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It is thought that traditional approaches to software development are fast enough. However, today’s “fast enough” may not be enough for tomorrow and the business is changing quicker than ever. It is reported that the rate of change in the world has accelerated dramatically over the past years, especially over the past 10.
You have to keep up with the accelerating rate of change. If you don’t, you’ll stop being competitive. Speed is the advantage - teams need a methodology that helps build software quicker and at lower costs. That will result in gaining a competitive advantage on a fast-moving market. That’s why we need Agile.
making up for 11,000 per hour and 259,200 per day! Even though that number is lower for the U.S. alone (3 startups per minute on average), that pace is still a real threat.
The ability to respond to changes quickly
Frequent deliveries of software
Close collaboration with customers
In others words, it means that we gather often, we communicate a lot, we change things quickly and we deliver more, more frequently. Agile works great with the lean startup methodology - it’s perfect for rapid MVP development.
Agile development process
Conventional project approaches consist of one big process. You gather all the requirements, design everything, build the product, verify it and go to market. That’s what we call a waterfall model.
But what if something changes during the process? It’s almost impossible to remain flexible during those massive phases. Because of the length of a whole process, a product launched as a result may not have a value for consumers anymore what makes a product worthless. Users’ needs change fast and stories defined only once in the very beginning may not be valid now.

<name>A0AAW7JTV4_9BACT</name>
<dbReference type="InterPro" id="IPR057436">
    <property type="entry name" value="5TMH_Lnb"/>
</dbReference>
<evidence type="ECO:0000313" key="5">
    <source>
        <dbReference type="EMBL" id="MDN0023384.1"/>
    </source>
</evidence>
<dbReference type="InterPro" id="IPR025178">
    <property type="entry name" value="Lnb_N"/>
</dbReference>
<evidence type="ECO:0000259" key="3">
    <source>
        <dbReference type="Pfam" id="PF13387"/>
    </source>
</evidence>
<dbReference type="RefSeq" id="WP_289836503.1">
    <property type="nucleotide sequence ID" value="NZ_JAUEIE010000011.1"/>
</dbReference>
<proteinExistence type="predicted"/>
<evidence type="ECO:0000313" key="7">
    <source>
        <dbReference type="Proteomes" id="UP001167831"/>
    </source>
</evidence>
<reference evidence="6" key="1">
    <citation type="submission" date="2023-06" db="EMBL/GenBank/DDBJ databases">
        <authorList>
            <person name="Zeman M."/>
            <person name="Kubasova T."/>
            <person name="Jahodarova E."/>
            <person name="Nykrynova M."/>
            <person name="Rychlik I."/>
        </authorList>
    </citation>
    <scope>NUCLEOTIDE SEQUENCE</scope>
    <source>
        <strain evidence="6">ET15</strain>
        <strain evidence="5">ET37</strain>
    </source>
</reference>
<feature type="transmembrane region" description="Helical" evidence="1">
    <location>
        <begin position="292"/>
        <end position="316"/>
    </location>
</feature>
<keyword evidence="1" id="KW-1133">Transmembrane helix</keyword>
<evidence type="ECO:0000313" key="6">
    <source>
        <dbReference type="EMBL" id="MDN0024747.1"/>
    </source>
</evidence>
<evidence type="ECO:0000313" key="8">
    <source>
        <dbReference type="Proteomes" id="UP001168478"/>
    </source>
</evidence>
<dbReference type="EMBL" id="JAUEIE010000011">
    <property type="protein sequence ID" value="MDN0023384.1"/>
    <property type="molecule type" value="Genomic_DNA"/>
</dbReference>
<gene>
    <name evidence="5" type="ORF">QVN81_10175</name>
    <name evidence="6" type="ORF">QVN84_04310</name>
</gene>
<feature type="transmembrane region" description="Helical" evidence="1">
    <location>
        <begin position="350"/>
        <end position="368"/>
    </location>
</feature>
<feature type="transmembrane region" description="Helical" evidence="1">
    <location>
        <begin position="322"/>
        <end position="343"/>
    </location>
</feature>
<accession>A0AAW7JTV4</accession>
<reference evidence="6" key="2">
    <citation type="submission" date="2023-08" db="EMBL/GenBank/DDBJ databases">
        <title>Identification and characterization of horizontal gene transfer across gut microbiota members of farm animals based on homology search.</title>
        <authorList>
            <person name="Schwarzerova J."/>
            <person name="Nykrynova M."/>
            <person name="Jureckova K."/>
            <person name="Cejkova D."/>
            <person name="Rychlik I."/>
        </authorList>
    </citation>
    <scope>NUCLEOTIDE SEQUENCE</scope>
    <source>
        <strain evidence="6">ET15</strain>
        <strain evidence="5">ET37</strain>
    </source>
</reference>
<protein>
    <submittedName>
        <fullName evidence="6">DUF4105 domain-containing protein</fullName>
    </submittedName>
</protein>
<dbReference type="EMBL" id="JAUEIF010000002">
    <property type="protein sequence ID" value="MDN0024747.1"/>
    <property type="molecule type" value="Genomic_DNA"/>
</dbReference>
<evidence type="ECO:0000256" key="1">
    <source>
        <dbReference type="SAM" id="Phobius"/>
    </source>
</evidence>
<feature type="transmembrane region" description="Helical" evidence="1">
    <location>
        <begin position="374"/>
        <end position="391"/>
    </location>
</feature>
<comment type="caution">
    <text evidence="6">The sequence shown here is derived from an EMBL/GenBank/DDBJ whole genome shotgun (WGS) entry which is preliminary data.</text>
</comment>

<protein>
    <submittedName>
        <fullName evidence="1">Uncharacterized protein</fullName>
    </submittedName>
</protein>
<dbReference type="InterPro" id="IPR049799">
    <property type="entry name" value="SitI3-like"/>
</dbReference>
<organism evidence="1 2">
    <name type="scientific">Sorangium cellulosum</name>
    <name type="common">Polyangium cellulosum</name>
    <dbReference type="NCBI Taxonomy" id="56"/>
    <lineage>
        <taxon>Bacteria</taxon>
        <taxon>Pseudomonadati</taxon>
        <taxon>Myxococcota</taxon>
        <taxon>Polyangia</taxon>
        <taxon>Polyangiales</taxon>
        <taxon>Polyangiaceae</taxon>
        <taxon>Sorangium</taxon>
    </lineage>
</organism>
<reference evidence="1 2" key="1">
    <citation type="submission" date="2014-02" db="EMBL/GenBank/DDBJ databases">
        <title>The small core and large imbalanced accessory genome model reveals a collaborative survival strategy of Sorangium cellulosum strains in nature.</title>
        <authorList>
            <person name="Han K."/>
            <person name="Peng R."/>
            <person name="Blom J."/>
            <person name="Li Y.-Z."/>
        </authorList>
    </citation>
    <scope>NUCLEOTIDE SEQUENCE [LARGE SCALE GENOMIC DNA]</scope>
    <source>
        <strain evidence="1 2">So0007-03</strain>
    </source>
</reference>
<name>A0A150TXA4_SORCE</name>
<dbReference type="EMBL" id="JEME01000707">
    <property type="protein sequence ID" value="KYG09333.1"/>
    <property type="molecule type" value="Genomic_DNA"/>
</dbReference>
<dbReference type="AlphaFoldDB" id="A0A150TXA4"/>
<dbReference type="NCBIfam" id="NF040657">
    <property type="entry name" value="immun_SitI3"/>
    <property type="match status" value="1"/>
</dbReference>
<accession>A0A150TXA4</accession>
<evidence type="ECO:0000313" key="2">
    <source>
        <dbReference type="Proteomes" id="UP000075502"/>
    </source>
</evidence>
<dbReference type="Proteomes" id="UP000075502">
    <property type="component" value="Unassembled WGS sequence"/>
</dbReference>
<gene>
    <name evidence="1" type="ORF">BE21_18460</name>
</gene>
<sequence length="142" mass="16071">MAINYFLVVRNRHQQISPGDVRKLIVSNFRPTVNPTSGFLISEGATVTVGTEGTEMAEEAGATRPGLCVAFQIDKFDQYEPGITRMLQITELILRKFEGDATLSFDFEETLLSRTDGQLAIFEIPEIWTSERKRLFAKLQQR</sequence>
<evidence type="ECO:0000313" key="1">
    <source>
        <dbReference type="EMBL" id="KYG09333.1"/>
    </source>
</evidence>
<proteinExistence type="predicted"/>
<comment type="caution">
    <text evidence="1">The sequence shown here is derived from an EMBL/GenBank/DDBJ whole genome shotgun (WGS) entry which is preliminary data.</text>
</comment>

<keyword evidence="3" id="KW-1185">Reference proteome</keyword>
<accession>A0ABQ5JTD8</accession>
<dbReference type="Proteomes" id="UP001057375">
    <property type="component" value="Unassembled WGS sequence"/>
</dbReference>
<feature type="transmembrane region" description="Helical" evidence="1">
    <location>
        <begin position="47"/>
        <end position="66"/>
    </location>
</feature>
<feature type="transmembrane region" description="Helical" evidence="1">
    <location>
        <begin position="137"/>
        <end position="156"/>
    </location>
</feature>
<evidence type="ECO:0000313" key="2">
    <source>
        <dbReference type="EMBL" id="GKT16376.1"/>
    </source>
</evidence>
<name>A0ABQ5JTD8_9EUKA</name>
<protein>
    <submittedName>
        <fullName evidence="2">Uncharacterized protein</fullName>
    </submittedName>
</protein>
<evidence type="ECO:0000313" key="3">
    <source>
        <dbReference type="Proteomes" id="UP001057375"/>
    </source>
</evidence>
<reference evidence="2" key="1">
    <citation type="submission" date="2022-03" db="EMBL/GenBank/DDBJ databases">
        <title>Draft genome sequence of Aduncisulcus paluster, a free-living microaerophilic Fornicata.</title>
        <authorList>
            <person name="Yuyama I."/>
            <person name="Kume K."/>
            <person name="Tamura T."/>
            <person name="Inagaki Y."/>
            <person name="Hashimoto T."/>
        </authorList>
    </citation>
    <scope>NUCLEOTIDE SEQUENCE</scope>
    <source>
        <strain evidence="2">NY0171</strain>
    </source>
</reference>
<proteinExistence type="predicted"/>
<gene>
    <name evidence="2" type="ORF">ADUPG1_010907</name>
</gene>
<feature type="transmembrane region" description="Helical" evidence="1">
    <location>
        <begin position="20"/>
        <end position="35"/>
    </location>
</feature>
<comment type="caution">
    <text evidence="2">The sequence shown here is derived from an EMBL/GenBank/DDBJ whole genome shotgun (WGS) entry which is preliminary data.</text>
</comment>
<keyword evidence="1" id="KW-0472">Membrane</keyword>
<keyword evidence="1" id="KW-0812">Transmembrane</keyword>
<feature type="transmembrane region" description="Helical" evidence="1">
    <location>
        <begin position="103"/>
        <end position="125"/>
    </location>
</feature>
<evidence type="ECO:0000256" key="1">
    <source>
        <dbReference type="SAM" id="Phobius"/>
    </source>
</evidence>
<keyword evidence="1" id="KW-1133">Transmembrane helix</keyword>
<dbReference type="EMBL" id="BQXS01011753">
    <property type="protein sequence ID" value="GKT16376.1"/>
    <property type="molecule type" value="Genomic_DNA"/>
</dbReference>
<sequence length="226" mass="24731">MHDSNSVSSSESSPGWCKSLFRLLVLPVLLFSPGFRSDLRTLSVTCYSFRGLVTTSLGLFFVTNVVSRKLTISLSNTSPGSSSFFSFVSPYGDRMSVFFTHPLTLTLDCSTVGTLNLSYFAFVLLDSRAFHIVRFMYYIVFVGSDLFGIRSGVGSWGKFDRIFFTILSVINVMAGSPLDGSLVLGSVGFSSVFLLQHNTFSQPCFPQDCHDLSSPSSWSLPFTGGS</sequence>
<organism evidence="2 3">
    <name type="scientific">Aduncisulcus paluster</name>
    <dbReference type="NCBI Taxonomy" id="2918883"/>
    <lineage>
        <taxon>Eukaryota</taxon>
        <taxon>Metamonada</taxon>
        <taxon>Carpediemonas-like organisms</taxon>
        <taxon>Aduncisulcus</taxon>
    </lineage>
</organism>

Waterfalls lack constant feedback (idea validation), they require a lot of time to deploy new features and results cannot be seen until the end of a project. Wasting your time and money on developing a product that fails is definitely not a thing you want to do.
Agile is different. We still collect requirements and make a backlog (a list of features, user stories) out of them, but we don’t develop them all at once and we often add more during development. We split them into groups which we will build later during sprints.
A sprint consists of a number of small stages (plan, design, develop, test, deploy, review, launch) done in a short period of time (a day or a week). After finishing all of them the whole process is repeated for another group of features. Each sprint results in launching something - usually a new product version, some features or a part of a project. You get real results right away.
You can change anything, you can add new user stories and you can check new features with every launch, that is the end of each sprint. There are as many sprints as required to develop all things on the backlog gathered at the beginning of the project.
Once a usable release is built, the project is ready for implementation. And it’s ready promptly.
One of the most important things about adopting Agile is attaining a feedback loop which allows you to validate your ideas and to answer new needs. You verify your product with every sprint getting knowledge you need to improve it. You are a part of the team - you participate, you see results constantly, you can adjust your ideas quickly. Together, we develop right things right in no time.
There are a lot of advantages of using agile approach for development. What’s the most important is that the methodology helps with improving customer satisfaction by delivering better quality products in less time. You’ll be able to see the benefits of adopting agile development probably within the first three to six months and certainly within the first year. And we’re talking about serious improvements here: it is possible to double the number of released features and to deliver a few times more value to customers compared to previous years.
We are uncovering better ways of developing software by doing it and helping others do it. Through this work we have come to value:
Individuals and interactions over processes and tools
Working software over comprehensive documentation
Customer collaboration over contract negotiation
Responding to change over following a plan
That is, while there is value in the items on the right, we value the items on the left more.
Arie van Bennekum
Robert C. Martin
© 2001, the above authors this declaration may be freely copied in any form, but only in its entirety through this notice.